Could My Dog Have Dementia in Crown Point, IN?
Dementia in dogs, also known as Canine Cognitive Dysfunction (CCD), is a disorder that causes symptoms similar to Alzheimer’s in humans.
It is most commonly related to the aging process, which affects the chemical and physical components of a dog’s brain. These alterations lead to changes in their behavior, memory, and ability to learn and comprehend things. But CCD can also occur in dogs with certain genetic disorders, brain tumors, and brain trauma.
Read on to learn the symptoms, diagnosis, and forms of treatment available of dog dementia by reading our Crown Point, IN, animal hospital’s article below.
Symptoms of Dog Dementia
You should consult your veterinarian if you notice your dog demonstrating one or more of the following*:
- Disorientation and confusion (appearing to be lost or confused among people and surroundings in which they should otherwise be familiar)
- Failing to remember routines and previous training
- No longer responding to their name or previously learned commands
- Extreme irritability
- Decreased desire to play
- Aimless wandering
- Staring blankly
- Slow to learn new commands or tasks
- Disinterest in self-grooming
- Loss of appetite
- Changes in sleeping patterns
*These signs do not necessarily indicate CCD, but they could be indications that your dog is suffering from another illness. So, either way, it’s probably good to bring your dog in for a consultation if they are demonstrating any of them—or any other behavior that you find suspicious.
Dog Dementia Diagnosis
CCD requires a diagnosis from a veterinarian, and the methods to do so may include diagnostic tests on their blood and thyroid, ultrasounds, and x-rays. Your vet may also recommend more advanced imaging like an MRI or CT scan.
Treatment of Dog Dementia
There is no known cure for CCD, but dog owners may be able to slow the progress of it by maintaining a dog’s healthy diet and stimulating environment, which includes daily routine exercise (especially at bedtime), play, and mental stimulation.
Making sure that your home is as safe and accessible for a senior dog is also helpful. This may include night lights to help them navigate in the dark, potty pads near doors for them to use if they can’t hold it long enough for you to come home or wake up, and orthopedic foam beds (with washable covers) to help them sleep comfortably.
Your vet may also prescribe medication and behavioral therapy to help as well. These medications may include anxiety meds and Anipryl (selegiline). The latter of which blocks monoamine oxidase B (MOAB), an enzyme that breaks down certain chemicals in the brain, which allows neurotransmitters to remain in the brain where they are needed.
Furthermore, a change of diet may also be recommended by your veterinarian. These diets are usually aimed at improving a dog’s cognitive function. Such diets are typically rich with antioxidants, vitamin B, E, and C, selenium, flavonoids, and beta carotene, all of which are considered beneficial for a dog’s cognitive health.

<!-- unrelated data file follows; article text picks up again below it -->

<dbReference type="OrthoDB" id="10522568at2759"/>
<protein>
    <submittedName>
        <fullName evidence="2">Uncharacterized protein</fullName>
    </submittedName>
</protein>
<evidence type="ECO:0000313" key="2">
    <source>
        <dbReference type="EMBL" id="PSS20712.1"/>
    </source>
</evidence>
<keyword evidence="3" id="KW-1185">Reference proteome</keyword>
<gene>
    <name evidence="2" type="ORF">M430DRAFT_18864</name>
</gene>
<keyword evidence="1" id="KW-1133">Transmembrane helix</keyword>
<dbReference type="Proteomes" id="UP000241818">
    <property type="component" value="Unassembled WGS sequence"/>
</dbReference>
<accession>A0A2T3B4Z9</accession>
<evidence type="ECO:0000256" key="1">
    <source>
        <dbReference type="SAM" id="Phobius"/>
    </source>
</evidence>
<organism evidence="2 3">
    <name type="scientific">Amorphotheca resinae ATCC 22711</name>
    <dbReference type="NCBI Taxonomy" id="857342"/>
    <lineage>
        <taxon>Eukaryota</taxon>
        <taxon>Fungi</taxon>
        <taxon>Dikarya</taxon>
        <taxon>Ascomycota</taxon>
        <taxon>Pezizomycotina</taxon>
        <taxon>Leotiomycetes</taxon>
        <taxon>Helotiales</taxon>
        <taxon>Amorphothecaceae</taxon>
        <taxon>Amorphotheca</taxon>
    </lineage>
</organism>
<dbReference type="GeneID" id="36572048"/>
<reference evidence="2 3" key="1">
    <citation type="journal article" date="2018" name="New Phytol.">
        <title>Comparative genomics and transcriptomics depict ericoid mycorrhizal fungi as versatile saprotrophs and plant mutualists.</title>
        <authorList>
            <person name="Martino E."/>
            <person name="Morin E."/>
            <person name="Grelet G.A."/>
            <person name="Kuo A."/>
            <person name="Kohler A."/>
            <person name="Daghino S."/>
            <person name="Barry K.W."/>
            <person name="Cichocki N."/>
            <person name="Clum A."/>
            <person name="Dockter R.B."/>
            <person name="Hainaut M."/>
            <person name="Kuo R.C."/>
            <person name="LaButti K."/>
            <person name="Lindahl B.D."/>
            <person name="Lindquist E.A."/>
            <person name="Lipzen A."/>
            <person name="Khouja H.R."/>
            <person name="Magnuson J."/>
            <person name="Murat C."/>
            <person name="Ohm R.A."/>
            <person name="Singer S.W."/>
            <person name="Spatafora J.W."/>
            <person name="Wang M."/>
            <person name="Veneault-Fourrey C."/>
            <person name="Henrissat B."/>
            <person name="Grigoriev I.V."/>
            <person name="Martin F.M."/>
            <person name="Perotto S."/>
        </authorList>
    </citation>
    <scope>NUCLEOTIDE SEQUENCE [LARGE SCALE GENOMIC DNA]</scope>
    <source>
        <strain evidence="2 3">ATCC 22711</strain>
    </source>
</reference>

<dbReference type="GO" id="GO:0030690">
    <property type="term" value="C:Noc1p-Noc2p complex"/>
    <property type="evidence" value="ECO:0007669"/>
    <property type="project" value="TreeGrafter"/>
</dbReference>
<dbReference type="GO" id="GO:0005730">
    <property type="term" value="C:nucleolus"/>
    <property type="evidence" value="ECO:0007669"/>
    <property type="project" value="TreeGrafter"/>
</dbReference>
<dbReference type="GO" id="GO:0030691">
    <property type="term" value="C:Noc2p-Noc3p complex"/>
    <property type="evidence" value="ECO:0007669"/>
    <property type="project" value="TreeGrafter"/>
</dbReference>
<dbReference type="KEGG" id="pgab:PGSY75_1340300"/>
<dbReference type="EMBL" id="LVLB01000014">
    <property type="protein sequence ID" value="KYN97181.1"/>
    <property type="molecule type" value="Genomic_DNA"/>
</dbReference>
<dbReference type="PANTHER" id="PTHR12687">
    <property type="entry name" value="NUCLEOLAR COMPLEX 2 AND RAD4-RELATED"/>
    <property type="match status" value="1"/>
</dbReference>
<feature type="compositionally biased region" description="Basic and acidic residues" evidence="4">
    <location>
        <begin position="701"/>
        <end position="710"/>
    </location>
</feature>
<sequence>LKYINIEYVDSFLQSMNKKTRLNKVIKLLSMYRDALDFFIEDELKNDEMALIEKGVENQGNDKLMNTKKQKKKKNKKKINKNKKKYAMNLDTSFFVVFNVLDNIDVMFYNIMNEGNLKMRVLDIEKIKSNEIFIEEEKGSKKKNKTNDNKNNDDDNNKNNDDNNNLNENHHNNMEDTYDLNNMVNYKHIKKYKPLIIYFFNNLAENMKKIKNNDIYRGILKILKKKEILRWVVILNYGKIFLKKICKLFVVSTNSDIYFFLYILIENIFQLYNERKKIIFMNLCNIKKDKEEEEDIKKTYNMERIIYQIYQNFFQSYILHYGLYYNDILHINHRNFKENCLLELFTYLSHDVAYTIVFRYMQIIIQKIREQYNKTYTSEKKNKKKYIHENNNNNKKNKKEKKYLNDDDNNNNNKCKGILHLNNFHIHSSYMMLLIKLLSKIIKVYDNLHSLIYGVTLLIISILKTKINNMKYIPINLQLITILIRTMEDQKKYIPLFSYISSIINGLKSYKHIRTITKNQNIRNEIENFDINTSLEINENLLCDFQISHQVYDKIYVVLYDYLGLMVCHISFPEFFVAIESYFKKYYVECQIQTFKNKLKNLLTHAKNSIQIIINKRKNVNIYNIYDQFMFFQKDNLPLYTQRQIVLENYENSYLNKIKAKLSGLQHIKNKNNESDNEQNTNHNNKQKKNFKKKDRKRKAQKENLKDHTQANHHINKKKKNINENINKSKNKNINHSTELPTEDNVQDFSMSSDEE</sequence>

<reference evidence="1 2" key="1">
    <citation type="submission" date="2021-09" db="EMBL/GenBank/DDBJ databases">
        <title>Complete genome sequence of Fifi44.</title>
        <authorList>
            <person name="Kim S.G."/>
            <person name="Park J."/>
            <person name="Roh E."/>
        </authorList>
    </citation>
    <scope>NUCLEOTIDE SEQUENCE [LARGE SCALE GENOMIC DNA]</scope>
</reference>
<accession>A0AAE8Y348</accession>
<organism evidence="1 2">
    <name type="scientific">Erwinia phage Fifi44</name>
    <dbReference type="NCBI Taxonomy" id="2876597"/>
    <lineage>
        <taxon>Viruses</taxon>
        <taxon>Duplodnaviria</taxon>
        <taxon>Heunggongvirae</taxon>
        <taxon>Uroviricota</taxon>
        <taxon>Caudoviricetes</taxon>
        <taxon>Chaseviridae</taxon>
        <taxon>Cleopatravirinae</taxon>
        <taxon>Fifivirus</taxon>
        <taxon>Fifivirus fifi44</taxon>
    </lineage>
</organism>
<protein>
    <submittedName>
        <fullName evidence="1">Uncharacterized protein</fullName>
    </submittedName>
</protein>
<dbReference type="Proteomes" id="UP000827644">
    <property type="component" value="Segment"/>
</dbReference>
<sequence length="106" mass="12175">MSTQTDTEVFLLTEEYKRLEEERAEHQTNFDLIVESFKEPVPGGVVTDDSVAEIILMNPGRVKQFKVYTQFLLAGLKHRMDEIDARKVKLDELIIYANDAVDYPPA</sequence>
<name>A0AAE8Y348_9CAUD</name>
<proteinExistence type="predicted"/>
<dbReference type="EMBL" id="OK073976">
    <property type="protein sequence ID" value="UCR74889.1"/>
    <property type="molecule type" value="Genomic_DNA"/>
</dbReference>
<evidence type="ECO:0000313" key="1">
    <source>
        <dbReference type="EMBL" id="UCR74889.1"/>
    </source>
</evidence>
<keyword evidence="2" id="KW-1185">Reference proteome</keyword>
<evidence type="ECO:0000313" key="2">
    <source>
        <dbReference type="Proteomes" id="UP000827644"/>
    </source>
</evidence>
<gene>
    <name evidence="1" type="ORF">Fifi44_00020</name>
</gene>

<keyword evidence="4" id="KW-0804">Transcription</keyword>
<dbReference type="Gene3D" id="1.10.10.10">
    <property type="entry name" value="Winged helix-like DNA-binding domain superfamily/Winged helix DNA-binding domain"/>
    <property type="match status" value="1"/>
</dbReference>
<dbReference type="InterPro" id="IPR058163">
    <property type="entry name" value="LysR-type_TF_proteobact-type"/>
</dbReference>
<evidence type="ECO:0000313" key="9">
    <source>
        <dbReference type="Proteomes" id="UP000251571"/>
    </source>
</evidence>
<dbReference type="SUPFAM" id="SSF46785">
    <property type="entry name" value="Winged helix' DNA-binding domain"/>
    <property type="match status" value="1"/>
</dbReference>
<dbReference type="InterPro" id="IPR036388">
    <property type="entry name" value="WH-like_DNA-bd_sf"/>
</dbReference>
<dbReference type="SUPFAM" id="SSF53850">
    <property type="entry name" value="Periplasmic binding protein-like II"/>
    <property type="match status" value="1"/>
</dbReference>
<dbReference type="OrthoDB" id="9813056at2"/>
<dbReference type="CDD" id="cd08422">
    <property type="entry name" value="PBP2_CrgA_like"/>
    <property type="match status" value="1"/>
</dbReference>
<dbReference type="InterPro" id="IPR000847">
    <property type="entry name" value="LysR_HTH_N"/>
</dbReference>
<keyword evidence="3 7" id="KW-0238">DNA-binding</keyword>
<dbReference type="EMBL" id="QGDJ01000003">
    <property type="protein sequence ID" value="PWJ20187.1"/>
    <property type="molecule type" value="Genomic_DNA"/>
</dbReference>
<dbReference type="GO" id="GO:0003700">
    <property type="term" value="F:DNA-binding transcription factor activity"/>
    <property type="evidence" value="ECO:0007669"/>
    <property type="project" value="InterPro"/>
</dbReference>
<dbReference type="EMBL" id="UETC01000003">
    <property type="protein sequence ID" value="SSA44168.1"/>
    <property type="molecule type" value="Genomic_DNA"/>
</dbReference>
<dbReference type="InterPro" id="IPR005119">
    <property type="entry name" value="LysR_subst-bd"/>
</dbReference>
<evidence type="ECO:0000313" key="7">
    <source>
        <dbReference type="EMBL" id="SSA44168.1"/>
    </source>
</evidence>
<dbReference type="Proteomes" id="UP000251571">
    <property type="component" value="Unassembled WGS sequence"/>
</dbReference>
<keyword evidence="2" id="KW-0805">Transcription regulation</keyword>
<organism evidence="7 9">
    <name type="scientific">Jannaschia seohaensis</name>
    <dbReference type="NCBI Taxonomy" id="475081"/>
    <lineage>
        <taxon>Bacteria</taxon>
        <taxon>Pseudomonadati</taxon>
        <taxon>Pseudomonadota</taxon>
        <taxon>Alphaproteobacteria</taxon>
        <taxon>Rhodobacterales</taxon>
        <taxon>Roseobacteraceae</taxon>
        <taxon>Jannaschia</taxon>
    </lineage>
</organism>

Other potentially helpful supplements include omega fatty acid, melatonin, and s-adenosylmethionine (sam-e).
The right treatment plan for your dog, given their health history, symptoms, etc., will be determined by your veterinarian.
Then, once a plan is set, your vet will want to schedule regular check-ups to monitor your dog’s response and the progression of their symptoms. However, the owner of a dog diagnosed with CCD should contact their veterinarian immediately if they notice any behavioral changes.
Dog Aging Project
In a study published in 2022 in the Science Reports journal, researchers asked over 15,000 dog owners to complete surveys between 2019 and 2020 on their dogs’ health and cognitive status. Then, scientists grouped the dogs together based on age and analyzed the results.
Their findings concluded that after a dog turns 10, their odds of developing CCD increases by 68%. However, when considering the breed, existing health problems, sterilization, and physical activity, the risk fell to 52%.
In addition, it was found that dogs with a history of neurological, eye, or ear disorders are at a higher risk of developing CCD.
In good news, the study also found that almost no cognitive decline occurs in dogs under 10 years old.
Prevention of Dog Demtentia
Although not 100% effective, there are several things you can do to help keep your dog’s mind sharp and strong. They include:
- Teaching new tricks
- Playing games
- Feeding them a balanced, whole food diet
- Considering supplements that promote brain health
- Getting plenty of exercise
- Allowing for new experiences and regular socialization
- Eliminating exposure to toxins
Early intervention is key in combating the symptoms and progression associated with the disease. Make sure that you keep up with regular vet visits, and the moment you notice your dog demonstrating any sign of cognitive abnormality, get them to a vet as soon as possible to ensure that they have the best chance at living a happy, long, and fulfilled life!
Reach Out to Our Crown Point, IN, Vets If Your Dog Is Displaying Dementia Symptoms
Unfortunately for some dogs, the aging process can come with CCD. But with early intervention, proper treatment, and plenty of love and care, they can go on to live just as long as a dog without the disorder.
Reach out to our Crown Point, IN, animal hospital if you believe your dog may be displaying symptoms of dementia by giving us a call at (219) 267-1700.